It has been mentioned that the author wrote this book to pay homage to Patricia Smith’s “Strangers on a Train”. As the story opens, our main character, Lilly Kintner, a beautiful and mysterious redhead, is in fact sitting at a terminal at Heathrow airport reading a book by Smith, although instead of the well-known classic mystery, the one she has is the lesser known “The Two Faces of January”, and she points out is “not one of her (Smith’s) best”. This is where she accidentally encounters rich businessman Ted Stevenson (he’s not quite Mr. Grey but close enough), who like Lily is on his way to Boston. Over drinks they start a conversation that would definitely not pass the “just small talk with a stranger” test.
Thanks to a delay in their flight, the certainty that they’ll never see each other again and several Martinis, their exchange becomes much more candid. Later on during their night flight to Boston, Ted mentions that Miranda, his bohemian artist, gorgeous wife, is having an affair with Brad, their contractor and half-seriously reveals that what he’d really want to do is kill her. Rather than being shocked by this revelation, Lilly’s reaction is not only to be sympathetic to this idea but to actually offer to assist on the plotting and execution of the scheme.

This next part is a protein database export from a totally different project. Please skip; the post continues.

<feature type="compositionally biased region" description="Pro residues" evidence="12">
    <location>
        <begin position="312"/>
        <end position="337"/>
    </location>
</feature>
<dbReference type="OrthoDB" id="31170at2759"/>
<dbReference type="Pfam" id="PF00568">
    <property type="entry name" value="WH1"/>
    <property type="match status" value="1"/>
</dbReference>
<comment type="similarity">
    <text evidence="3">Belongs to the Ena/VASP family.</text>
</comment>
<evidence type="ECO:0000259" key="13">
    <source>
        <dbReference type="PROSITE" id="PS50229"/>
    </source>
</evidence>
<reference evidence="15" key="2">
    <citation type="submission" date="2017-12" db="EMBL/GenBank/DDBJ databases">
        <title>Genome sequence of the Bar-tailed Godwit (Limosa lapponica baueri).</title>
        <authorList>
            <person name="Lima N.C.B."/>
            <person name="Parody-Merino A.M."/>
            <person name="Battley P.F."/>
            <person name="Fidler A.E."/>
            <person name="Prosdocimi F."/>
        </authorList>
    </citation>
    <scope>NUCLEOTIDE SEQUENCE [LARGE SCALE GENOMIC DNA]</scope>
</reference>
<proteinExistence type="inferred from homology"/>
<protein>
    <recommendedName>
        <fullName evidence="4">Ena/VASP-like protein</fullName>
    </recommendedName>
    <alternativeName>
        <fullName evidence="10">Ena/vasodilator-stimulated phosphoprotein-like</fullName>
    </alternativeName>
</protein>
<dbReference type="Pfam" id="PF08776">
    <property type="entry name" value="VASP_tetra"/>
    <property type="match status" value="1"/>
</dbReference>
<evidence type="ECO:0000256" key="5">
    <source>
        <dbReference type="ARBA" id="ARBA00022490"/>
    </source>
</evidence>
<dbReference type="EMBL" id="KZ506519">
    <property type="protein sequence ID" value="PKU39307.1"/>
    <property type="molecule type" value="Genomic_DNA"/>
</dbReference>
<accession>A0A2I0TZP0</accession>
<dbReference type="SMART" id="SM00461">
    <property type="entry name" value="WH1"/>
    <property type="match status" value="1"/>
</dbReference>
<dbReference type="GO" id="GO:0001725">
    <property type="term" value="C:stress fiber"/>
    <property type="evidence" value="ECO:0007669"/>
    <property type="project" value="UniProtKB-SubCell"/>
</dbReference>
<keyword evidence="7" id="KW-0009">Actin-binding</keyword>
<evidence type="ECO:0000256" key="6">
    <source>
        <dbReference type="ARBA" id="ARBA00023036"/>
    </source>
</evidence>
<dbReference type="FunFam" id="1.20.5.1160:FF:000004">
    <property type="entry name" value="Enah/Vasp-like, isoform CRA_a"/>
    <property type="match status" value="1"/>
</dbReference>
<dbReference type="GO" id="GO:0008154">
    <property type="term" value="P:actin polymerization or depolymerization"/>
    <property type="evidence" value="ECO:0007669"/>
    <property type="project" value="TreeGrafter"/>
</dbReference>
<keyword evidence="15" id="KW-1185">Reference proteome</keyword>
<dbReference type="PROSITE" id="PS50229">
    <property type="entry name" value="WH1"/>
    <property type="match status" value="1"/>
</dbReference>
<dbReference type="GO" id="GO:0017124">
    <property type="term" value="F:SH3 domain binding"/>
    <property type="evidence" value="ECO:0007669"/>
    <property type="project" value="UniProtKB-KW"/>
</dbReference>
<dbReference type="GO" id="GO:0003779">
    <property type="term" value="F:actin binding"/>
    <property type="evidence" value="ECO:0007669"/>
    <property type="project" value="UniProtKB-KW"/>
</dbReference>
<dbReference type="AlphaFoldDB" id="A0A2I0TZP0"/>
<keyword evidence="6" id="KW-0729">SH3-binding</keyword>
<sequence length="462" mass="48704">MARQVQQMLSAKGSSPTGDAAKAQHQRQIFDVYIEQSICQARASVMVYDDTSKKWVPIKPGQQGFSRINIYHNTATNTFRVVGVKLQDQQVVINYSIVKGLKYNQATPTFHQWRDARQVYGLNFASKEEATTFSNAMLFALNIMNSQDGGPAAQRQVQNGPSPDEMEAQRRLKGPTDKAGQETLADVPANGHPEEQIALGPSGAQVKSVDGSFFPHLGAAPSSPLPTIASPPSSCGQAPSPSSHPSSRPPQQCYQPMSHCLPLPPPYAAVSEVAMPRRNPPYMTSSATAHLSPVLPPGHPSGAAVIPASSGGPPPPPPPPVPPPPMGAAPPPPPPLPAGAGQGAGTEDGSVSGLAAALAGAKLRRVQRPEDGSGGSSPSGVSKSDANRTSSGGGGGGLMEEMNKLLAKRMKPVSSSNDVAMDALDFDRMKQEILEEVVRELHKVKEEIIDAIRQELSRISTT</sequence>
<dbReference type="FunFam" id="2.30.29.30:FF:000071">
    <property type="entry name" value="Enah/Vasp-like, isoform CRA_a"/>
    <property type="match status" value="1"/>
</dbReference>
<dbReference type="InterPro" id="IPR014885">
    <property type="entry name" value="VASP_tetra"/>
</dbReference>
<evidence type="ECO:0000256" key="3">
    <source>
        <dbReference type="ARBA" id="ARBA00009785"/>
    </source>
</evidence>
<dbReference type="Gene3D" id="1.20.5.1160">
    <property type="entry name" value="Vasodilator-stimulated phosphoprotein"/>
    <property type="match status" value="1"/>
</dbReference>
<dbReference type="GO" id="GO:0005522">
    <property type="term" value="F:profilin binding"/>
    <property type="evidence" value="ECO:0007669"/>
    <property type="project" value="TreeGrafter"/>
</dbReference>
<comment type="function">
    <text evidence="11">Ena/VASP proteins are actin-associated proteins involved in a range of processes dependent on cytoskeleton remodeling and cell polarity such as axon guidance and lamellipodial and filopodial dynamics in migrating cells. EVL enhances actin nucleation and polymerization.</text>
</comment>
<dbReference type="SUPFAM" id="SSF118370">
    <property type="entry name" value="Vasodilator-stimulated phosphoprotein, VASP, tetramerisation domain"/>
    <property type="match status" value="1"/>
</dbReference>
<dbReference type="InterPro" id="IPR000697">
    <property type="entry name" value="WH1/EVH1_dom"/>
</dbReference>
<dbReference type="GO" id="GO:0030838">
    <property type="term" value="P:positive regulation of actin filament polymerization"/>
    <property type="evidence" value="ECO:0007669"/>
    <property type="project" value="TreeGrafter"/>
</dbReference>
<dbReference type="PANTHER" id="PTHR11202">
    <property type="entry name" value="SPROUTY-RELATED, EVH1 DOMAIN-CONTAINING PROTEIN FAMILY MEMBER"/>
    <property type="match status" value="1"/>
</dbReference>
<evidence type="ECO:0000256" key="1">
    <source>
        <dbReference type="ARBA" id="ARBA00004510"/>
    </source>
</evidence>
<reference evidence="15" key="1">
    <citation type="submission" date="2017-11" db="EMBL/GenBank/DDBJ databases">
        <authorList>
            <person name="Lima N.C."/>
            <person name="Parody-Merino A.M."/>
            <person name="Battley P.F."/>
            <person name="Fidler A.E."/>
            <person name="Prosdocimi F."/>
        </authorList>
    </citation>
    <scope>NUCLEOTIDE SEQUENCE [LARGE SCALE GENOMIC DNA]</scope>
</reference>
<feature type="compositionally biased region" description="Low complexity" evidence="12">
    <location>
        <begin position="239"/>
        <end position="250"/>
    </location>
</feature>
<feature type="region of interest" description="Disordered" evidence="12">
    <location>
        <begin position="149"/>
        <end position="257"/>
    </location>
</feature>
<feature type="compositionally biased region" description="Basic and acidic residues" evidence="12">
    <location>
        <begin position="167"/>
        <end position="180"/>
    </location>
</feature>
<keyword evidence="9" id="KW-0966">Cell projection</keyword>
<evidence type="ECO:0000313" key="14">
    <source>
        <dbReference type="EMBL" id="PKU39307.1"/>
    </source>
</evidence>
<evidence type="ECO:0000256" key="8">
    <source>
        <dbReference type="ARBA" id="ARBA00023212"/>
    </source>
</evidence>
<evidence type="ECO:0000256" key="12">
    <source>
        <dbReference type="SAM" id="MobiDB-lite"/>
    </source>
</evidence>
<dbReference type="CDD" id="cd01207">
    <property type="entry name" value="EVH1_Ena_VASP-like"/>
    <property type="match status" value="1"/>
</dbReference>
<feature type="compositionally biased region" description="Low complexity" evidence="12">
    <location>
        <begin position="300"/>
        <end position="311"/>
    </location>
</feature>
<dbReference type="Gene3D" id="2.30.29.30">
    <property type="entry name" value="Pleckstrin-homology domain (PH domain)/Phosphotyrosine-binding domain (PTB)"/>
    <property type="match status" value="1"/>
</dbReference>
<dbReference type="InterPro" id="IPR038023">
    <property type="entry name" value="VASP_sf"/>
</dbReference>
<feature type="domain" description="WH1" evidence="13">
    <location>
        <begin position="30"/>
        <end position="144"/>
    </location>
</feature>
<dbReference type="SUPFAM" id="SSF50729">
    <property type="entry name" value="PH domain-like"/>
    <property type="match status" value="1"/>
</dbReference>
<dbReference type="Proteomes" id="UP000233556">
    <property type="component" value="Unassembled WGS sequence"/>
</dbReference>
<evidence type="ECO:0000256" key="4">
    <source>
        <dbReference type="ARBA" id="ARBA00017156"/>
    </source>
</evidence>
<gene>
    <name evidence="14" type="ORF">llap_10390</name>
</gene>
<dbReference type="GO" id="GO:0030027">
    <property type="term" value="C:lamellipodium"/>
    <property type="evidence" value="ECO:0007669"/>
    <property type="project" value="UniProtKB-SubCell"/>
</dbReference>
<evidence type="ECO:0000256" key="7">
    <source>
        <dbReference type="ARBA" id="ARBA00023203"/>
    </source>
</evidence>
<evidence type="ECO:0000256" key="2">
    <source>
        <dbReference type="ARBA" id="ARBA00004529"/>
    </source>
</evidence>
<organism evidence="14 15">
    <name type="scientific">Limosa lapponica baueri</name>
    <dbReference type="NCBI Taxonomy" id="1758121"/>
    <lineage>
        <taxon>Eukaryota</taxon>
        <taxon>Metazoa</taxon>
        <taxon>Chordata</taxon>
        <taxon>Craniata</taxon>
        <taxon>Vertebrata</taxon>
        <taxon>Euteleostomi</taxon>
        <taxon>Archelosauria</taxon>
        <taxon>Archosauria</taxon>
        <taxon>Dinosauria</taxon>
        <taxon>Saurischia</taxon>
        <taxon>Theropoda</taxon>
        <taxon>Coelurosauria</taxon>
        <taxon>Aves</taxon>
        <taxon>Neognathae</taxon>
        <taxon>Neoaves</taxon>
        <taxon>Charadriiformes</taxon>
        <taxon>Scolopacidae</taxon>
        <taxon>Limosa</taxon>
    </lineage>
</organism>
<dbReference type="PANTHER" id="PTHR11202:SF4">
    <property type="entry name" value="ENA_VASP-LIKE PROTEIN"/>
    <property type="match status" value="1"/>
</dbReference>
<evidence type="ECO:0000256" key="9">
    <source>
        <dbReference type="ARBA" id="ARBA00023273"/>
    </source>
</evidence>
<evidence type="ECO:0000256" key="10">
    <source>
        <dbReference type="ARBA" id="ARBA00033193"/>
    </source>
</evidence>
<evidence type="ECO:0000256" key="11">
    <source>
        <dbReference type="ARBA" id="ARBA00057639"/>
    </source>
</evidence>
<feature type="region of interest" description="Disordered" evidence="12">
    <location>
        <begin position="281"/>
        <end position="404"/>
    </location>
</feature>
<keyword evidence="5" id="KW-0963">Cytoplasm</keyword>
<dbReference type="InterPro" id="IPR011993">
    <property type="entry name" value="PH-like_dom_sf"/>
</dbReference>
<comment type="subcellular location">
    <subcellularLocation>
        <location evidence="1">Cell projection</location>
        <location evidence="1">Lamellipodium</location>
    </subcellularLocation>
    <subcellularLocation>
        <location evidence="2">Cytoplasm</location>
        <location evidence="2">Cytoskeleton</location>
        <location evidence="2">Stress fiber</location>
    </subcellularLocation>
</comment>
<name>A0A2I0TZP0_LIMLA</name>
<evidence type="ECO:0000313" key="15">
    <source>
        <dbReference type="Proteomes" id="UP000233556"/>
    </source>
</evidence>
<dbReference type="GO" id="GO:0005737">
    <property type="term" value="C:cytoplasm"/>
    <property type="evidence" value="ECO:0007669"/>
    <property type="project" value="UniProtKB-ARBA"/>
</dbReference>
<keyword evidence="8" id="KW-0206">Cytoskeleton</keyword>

The title of the novel refers to Lily’s almost nonchalant comment that Miranda,seems like “the kind worth killing”. She rationalizes that “we are all going to die sooner or later ”so what difference does it makes “if a few bad apples get pushed along a little sooner than God intended”. Apparently this is all the moral support Ted needed to take this from: crazy idea in my head to let’s get together to come up with an actual plan. Really crazy!
Although this scene sounds outrageous and farfetched, Mr. Swanson very aptly draws the psychological background, particularly for Lily, that helps the reader understand this exchange and the events that follow.
As the connection between Ted and Lily deepens, they start planning the demise of Miranda and her lover and how to get away with it.